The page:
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Missionary Vaccine Recommendations

Immunizations are not a requirement for missionary service, but those who decline or are unable to receive immunizations will serve in their home countries where their risk for contracting and transmitting the illness is not increased. Vaccines must be approved by the Advisory Committee on Immunization Practices (ACIP) in the United States or by an approved government agency internationally. Some vaccines contain live viruses and certain precautions apply. MMR, chickenpox, influenza by nasal spray, yellow fever, and shingles vaccines contain live viruses. They must be given on the same day, or separated by 28 days before another live virus vaccine can be given.   

Note:  Regarding yellow fever vaccine only, when not administered on the same day, the CDC recommends that yellow fever vaccine and other parenteral or nasal live vaccines should be separated by at least 30 days, if possible. Because of concern about protection from yellow fever, CDC recommends postponing travel if the 30 day interval cannot be established between other live vaccines. 

Each missionary should complete their immunizations BEFORE entering the MTC.

Immunizations Required for ALL Countries

Tetanus-Diphtheria-Pertussis:

Tdap is the preferred vaccine. A primary series should have been received in childhood. A booster dose is required within five years.

Measles-Mumps-Rubella (MMR- live virus):

This vaccine is not needed for those born before 1957. Two doses of the MMR vaccine should have been received, usually ages 12 months and 4-6 years. If only one dose was given, or if a person is unsure, a second dose should be given.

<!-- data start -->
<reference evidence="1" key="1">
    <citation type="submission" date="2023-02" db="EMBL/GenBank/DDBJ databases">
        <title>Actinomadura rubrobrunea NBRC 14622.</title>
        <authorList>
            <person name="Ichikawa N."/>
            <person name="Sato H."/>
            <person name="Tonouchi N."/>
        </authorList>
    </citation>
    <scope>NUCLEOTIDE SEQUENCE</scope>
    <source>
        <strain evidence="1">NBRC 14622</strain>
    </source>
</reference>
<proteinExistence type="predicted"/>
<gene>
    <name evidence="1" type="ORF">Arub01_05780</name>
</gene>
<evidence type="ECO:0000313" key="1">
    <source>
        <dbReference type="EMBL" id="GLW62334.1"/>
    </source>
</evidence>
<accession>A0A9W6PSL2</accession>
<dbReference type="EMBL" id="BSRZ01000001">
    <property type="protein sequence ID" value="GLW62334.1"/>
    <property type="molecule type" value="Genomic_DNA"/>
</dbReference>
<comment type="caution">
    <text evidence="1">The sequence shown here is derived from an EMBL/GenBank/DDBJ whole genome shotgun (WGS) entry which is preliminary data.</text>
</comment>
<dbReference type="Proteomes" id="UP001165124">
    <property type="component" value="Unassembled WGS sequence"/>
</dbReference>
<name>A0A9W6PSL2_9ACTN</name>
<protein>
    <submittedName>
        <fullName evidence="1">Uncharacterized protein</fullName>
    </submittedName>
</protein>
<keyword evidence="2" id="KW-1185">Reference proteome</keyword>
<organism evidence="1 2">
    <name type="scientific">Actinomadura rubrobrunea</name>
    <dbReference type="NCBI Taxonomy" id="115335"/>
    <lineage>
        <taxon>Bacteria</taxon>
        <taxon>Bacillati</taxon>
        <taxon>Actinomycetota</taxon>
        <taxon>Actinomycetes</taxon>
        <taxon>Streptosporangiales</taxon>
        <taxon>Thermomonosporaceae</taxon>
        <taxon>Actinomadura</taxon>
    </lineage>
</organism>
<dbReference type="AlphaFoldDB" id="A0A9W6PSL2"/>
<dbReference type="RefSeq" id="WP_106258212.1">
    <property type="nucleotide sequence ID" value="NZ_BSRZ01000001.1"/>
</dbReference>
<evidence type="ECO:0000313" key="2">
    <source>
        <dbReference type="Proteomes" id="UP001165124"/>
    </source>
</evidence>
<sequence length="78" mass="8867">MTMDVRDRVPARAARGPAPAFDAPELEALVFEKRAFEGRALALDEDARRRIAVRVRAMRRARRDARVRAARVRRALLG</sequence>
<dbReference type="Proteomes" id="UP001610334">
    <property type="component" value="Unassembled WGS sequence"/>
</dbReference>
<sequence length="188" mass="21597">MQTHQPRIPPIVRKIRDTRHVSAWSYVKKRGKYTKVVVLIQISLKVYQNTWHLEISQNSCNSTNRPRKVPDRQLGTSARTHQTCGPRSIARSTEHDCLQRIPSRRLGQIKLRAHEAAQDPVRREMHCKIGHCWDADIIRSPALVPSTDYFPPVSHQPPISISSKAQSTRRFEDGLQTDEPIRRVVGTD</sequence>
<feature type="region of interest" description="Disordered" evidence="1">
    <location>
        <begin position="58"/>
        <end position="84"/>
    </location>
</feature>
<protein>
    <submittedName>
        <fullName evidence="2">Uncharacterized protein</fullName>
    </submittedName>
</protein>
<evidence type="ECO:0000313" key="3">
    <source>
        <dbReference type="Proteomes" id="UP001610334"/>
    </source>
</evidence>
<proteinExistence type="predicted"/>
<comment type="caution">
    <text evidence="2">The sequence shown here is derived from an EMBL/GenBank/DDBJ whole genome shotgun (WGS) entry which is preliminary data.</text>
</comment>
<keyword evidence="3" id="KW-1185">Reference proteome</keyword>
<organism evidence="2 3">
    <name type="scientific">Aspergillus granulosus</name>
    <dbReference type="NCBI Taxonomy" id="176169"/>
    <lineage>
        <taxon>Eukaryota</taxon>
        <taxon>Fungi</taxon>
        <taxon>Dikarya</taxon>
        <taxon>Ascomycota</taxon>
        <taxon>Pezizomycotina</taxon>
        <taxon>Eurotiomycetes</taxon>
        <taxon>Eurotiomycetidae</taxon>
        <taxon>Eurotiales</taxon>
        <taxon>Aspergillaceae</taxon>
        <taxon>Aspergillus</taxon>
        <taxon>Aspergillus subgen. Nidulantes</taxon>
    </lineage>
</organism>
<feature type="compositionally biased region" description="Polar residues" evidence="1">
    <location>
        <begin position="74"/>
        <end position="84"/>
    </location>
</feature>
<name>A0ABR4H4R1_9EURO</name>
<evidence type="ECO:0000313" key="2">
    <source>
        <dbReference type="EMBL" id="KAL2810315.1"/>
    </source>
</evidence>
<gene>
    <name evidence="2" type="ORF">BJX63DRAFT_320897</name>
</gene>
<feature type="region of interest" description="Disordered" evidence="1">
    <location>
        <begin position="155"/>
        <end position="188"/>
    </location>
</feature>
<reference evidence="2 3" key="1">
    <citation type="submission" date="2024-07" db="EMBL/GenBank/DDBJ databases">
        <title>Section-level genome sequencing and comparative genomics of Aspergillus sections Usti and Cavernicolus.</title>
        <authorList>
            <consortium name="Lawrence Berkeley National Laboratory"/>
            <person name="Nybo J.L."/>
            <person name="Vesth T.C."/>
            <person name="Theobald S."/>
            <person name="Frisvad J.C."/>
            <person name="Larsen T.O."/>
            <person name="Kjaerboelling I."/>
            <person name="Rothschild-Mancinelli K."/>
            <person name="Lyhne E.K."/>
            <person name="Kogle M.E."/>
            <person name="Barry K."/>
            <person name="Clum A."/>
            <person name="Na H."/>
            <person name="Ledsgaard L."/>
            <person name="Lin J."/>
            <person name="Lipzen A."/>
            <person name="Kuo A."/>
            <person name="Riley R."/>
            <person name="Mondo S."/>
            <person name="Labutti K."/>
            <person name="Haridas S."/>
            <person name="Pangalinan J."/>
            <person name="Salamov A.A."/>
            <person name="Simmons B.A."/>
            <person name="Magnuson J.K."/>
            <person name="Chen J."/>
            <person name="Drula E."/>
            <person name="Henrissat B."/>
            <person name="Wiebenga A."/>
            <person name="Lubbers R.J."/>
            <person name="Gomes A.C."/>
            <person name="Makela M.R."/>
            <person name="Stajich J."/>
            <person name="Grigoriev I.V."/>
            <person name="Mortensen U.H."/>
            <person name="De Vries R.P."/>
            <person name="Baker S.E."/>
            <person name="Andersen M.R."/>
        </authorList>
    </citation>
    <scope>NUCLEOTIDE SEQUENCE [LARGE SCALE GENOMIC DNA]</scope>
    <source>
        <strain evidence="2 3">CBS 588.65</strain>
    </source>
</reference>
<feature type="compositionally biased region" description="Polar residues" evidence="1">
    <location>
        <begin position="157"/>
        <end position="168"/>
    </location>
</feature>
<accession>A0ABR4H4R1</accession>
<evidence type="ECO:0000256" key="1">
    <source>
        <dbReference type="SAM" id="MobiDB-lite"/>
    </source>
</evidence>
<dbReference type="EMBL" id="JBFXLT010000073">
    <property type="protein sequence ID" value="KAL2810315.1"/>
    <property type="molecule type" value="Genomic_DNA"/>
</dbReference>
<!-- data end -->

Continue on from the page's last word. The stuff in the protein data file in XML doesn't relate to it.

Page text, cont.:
Hepatitis A:

Hepatitis A is a two-dose series given on days 0, and 180 for lifetime protection. One dose protects for two years. Persons from developing countries may not need Hepatitis A vaccine.

Hepatitis B:

Hep B is a 2 dose or 3-dose series depending on brand. The 2 dose series is administered 1 month apart. The 3 dose series are given on a 0, 30, and 180-day schedule. For the 3 dose series, at least 2 doses must be received before entering the MTC but gives only 60-70% protection during the mission. If only 2 doses of the 3 dose series are given before missionary service, a 3rd dose should be given at least 5 months after the 2nd dose during the mission or following its completion. The 3 dose series is approved for an accelerated schedule of 0, 7, 21-30 days, with a 4th dose after 12 months (or after completion of mission). 

Combined Hepatitis A/Hepatitis B (Twinrix):

This vaccine is available and is approved for an accelerated schedule of 0, 7, and 21-30 days, with a 4th dose recommended after 12 months for lifetime protection.  If a person has started Hepatitis A and/or Hepatitis B vaccines separately, Twinrix may be used to complete the immunization.

Influenza:

Either injectable or inhaled (live virus) vaccine should given at least two weeks BEFORE entering the MTC during September through March in the northern hemisphere, and March through August in the southern hemisphere, to prevent epidemics under dormitory living conditions.  Missionaries should be certain they receive the current vaccine.

In some locations, all vaccines may not be available, and immunizations may need to be completed during MTC training. An appropriate fee may be charged to the missionary or home stake for this service. With reduced duration of the MTC training period, every attempt should be made by the family and/or local priesthood to complete immunizations before entering the MTC.